Azerbaijan supplies gas to Georgia following blasts on Russian pipelines |

Azerbaijan supplies gas to Georgia following blasts on Russian pipelines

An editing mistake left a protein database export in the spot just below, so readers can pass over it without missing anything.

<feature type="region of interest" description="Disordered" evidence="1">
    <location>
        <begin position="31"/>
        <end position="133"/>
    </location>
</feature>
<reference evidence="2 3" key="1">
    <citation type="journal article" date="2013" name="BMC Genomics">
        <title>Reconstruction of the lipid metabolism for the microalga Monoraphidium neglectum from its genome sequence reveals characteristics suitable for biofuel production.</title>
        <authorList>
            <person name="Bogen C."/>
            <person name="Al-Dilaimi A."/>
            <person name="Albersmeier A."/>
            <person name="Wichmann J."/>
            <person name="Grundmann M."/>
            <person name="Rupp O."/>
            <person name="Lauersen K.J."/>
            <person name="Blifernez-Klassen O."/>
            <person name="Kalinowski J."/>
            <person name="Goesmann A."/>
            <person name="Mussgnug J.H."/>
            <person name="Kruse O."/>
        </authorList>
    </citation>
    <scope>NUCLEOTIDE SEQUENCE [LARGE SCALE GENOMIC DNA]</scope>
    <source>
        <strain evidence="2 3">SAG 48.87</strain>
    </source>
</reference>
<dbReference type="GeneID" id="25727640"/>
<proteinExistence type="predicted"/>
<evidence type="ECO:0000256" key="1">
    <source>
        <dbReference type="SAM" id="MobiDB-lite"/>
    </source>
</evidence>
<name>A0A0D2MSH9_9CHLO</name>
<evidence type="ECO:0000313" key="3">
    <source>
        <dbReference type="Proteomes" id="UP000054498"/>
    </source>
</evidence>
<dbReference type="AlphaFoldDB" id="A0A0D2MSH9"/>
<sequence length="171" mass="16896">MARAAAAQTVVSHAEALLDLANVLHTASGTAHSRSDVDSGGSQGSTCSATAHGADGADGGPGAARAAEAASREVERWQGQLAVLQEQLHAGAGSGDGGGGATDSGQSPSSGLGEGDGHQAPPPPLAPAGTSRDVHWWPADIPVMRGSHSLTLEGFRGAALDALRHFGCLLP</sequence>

TBILISI, Georgia – Georgia has begun receiving natural gas from Azerbaijan following explosions on pipelines in southern Russia that cut off delivery of gas to Georgia and its neighbor Armenia during a cold snap, officials said Monday.Georgian leaders insist the blasts early Sunday were deliberate and part of a Russian policy to punish Tbilisi for its attempts to distance itself from Moscow.”We have long been warned, including by some Russian politicians, that if we continue the independence policy we are pursuing, if we insist on the withdrawal of Russian peacekeepers and so on, then Georgia will remain without electricity or gas,” Parliamentary speaker Nino Burdzhanadze told Ekho Moskvy radio late Sunday.Russia has strongly denied responsibility for the explosions on pipelines in the North Ossetia region bordering Georgia as well as a blast at an electricity-transmission tower in another region that supplies gas to Georgia.Russian prosecutors blamed sabotage for the pipeline blasts and Russian news reports said explosive residue was found near the sites.Fatima Kardonova, a spokeswoman for the Karachayevo-Cherkessiya regional Interior Ministry, said in televised comments that investigators found 22 pounds of plastic explosives and two detonators at the site of the destroyed transmission tower.Azerbaijan began pumping Russian gas to Georgia late Sunday, said Natiya Bandzeladze, a spokesman for the Georgian International Gas Corp. Azerbaijan was to provide nearly half the 9.1 million cubic yards Georgia usually receives from Russia.Bandzeladze said about half of Tbilisi’s 1.5 million residents would begin receiving gas immediately, while others in the city would have to wait up to three days and those outside the city even longer. President Mikhail Saakashvili said there would be one- to two-hour blackouts in some districts over the next several days.Georgian Prime Minister Zurab Nogaideli said Georgia had also started importing electricity from Turkey, and Georgia’s energy minister was in Iran on Monday hoping to negotiate gas supplies there.Both Georgia and Armenia tapped into reserves to keep gas flowing during subfreezing weather, where nighttime temperatures have reached minus 22 degrees in some regions. There were no immediate reports of deaths or widespread suffering in the two impoverished Caucasus countries.State Department spokesman Sean McCormack said he had no information on what caused the explosions.”Regardless right now what the cause of the explosions were, what is important is that Georgia and Armenia’s neighbors came together to come to their neighbors’ aid in a time of crisis,” McCormack said.In Armenia, Shushan Sardarian, a spokeswoman for Armenia’s gas distributor, told AP that the only reduction in supplies were to two units of an electric generating plant.Georgia has faced energy shortages for more than a decade. Municipal heating systems in Georgia went out of service in the mid-1990s amid the country’s post-Soviet economic collapse and many households rely on gas space heaters to stay warm.The gas shutdown underlined the two countries’ dependence on Russian energy supplies. Georgian officials often bristle at what they say are Russian attempts to use their control of the pipelines to interfere in the politics of its former Soviet republic, which now is pursuing pro-Western policies.The blasts “were done so that Georgia will break apart … and fall into the hands of Russia,” Saakashvili told reporters in Tbilisi.In response, a Russian Foreign Ministry statement said the Georgian government’s “hysteria is accompanied by continued provocations against Russian servicemen in Georgia,” where Russian bases remain in a vestige of the Soviet era.Earlier this month, Russia doubled the price of gas exports to Georgia and Armenia. It also announced drastic increases in prices for Ukraine – another former Soviet republic whose government has turned westward.Vail, Colorado

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